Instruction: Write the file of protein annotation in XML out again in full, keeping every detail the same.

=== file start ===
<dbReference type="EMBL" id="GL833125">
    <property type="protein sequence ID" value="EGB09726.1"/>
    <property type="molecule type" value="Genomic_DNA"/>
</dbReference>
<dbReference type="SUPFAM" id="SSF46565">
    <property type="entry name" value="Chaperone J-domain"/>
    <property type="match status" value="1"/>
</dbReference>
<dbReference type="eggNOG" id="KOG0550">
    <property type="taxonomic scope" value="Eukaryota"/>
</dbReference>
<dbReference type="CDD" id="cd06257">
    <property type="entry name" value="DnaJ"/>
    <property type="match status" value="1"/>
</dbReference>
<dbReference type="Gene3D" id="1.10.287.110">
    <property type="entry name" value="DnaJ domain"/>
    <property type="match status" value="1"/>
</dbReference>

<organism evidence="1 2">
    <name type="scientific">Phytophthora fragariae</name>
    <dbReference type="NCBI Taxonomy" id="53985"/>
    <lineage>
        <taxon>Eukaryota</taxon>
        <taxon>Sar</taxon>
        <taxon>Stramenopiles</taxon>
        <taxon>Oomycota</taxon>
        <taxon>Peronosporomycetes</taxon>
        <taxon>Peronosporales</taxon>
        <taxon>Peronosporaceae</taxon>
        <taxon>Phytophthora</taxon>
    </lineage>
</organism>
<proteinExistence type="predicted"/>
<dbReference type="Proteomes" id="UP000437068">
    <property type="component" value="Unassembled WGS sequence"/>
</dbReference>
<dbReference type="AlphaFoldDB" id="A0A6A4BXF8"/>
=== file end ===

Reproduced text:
<dbReference type="EMBL" id="GL833125">
    <property type="protein sequence ID" value="EGB09726.1"/>
    <property type="molecule type" value="Genomic_DNA"/>
</dbReference>
<dbReference type="SUPFAM" id="SSF46565">
    <property type="entry name" value="Chaperone J-domain"/>
    <property type="match status" value="1"/>
</dbReference>
<dbReference type="eggNOG" id="KOG0550">
    <property type="taxonomic scope" value="Eukaryota"/>
</dbReference>
<dbReference type="CDD" id="cd06257">
    <property type="entry name" value="DnaJ"/>
    <property type="match status" value="1"/>
</dbReference>
<dbReference type="Gene3D" id="1.10.287.110">
    <property type="entry name" value="DnaJ domain"/>
    <property type="match status" value="1"/>
</dbReference>

<organism evidence="1 2">
    <name type="scientific">Phytophthora fragariae</name>
    <dbReference type="NCBI Taxonomy" id="53985"/>
    <lineage>
        <taxon>Eukaryota</taxon>
        <taxon>Sar</taxon>
        <taxon>Stramenopiles</taxon>
        <taxon>Oomycota</taxon>
        <taxon>Peronosporomycetes</taxon>
        <taxon>Peronosporales</taxon>
        <taxon>Peronosporaceae</taxon>
        <taxon>Phytophthora</taxon>
    </lineage>
</organism>
<proteinExistence type="predicted"/>
<dbReference type="Proteomes" id="UP000437068">
    <property type="component" value="Unassembled WGS sequence"/>
</dbReference>
<dbReference type="AlphaFoldDB" id="A0A6A4BXF8"/>